Apricot Jam

Summer is just around the corner & is slowly creeping its way into the UK, any trip to the market will confirm a shift into the season as suddenly there is so much more colour & freshness on offer (a very happy sight).

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One of the thing’s that signal the beginning of summer for me is Apricots. From late May to early September, these gorgeous, bright, little stoned fruits are a plentiful & an inexpensive treat throughout summertime. After what feels like a rather long Spring this year, the wild garlic has long wilted & the elderflower will soon have disappeared from its branches, along comes the apricot to welcome us into hopefully sunnier (us Brits can only hope), longer days.

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Not only do apricots signal the beginning of summer for me but they also signal the beginning of the preserving calendar. This jam-addicted baker makes far too much chutneys & jams during the summertime (I suspect even more so this year with so much homegrown  fruits & veggies growing in my garden right now!). I’ve always been a bit of a jam fiend (jam sandwiches were the ultimate childhood treat) & years ago when I began on my baking journey, following bread, I believe jam was the second thing I decided to turn my hand to (well I couldn’t have bread without jam now could I?). 

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I remember being absolutely amazed at just how easy the process was (not to mention cheaper than buying it ready made!), from that first batch of sweet, chunky strawberry jam, I was hooked! Now a serial preserver, I very rarely buy in any preserves now as I’ve always got a sufficient (read: far too much) supply precariously balanced throughout my tiny kitchen to see me through the winter months.

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It all starts with a batch of apricot jam… sunshine in a jar! This is probably one of the easiest jams to make, having a medium amount of pectin in them (the naturally occurring substance found in fruits that acts as a thickening agent, helping jam to set), means it’ll be easier for your jam to reach the right consistency, it doesn’t tend to over or under-set.

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The best apricot jam is one that isn’t too set (but more so than a compote) & not too sweet, retaining some of that wonderful tartness & pleasant fruity tang. It’s the perfect & most pleasant thing to wake up to in the morning, spread thickly on hot slices of toast, crusty bread or fresh croissants.

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I feel as though apricot jam is a little underrated in this country (the French however love it), as folks tend to steer towards a sweeter, usually berry based variety for their toast, but homemade really does trump anything you can buy, it packs in so much more flavour.

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I never find myself without a jar or two or apricot jam to hand in the kitchen as it’s got so many uses, not only on my breakfast, I love it swirled through a thick yogurt, it’s also amazing when paired with cheese (trust me on this) & it’s also what I always turn to to glaze my buns, sweet breads & pastries, I’d be lost without it. So for the next three months you’ll likely find me packing a little sunshine into several jars to hold onto summers finest long into the dark & cold of winter.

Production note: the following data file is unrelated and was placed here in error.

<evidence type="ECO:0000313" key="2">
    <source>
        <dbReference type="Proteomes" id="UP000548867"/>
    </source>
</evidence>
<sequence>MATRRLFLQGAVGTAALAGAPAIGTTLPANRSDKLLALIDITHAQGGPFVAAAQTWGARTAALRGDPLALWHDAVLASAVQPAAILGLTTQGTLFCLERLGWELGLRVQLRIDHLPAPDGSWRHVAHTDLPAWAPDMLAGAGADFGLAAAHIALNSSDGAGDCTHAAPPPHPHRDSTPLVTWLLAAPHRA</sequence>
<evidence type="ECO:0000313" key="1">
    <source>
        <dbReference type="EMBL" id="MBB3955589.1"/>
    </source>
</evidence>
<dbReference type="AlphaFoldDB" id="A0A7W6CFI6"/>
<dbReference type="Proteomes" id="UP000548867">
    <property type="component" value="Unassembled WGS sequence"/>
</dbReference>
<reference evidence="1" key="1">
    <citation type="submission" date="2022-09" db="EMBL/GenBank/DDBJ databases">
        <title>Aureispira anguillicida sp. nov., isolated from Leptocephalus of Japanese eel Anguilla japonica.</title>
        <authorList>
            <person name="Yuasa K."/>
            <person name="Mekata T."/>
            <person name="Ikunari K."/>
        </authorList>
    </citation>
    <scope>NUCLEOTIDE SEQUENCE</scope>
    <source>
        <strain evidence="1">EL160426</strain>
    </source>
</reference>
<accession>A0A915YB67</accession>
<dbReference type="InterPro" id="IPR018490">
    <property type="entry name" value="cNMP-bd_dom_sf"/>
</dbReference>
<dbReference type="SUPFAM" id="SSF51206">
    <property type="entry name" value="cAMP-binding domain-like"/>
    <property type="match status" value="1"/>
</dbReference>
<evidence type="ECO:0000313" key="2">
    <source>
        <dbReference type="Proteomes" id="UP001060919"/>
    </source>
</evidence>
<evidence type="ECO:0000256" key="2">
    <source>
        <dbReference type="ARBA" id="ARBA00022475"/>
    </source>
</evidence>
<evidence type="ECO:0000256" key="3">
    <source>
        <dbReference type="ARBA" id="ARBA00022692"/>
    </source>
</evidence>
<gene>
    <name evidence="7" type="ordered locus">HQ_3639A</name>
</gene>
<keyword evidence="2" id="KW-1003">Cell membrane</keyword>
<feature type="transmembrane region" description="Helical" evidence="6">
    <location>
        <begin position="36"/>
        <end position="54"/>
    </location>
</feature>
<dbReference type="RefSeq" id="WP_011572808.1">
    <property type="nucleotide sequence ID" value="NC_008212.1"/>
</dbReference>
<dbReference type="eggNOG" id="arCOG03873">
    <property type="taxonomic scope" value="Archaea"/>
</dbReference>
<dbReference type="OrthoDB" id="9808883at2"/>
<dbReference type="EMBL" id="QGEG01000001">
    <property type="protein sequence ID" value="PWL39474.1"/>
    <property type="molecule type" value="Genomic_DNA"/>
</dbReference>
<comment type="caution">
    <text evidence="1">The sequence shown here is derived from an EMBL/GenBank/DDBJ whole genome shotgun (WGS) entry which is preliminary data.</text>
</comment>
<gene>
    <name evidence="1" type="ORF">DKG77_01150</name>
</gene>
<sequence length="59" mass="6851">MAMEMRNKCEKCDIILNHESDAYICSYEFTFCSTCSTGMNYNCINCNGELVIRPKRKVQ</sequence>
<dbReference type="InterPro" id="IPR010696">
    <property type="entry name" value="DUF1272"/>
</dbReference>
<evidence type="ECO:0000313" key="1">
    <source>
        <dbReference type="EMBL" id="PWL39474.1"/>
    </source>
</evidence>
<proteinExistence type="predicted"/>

APRICOT JAM

Ingredients:

  • 1kg fresh apricots
  • 1kg granulated sugar
  • Juice of 1 lemon
  • 150ml water
  • Small knob of butter

Method:

  • Before beginning, place a small saucer into the freezer to chill (this will hep us to test the jam later)
  • Roughly chop the apricots into chunks as big or as small as you like & discard the stones
  • Place the chopped apricots, sugar, lemon juice & water into a maslin pan or large heavy bottomed saucepan & give everything a good stir
  • Gently heat the mixture over a low heat until the sugar has completely dissolved & no grains remain when you run a spoon along the bottom of the pan
  • Add a sugar thermometer to the pan & bring the mixture to the boil
  • Continue to boil the mixture, being sure to stir it frequently so that it doesn’t stick to the bottom of the pan
  • Keep the mixture boiling away for around 15 minutes or until it reaches 102°C on the sugar thermometer (it may take a little bit longer, just keep testing every few minutes)
  • Test to see if setting point has been reached by placing a small drop of the jam onto the chilled saucer
  • Leave the drop of jam to cool for a minute & push your finger through the jam, if the surface wrinkles & you can leave a clear trail where your finger went through (the jam doesn’t flood back into the empty space), it’s done. If not continue cooking for a further a few minutes & test again
  • Leave the jam to cool for 10 minutes
  • Add the knob of butter to the jam & stir through to help clear any scum on the surface of the mixture or you can use a slotted spoon to remove any excess
  • Pot up into clean, sterilised jars & label

 

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Check out my 12 step jam making guide for a little help with all things jam!

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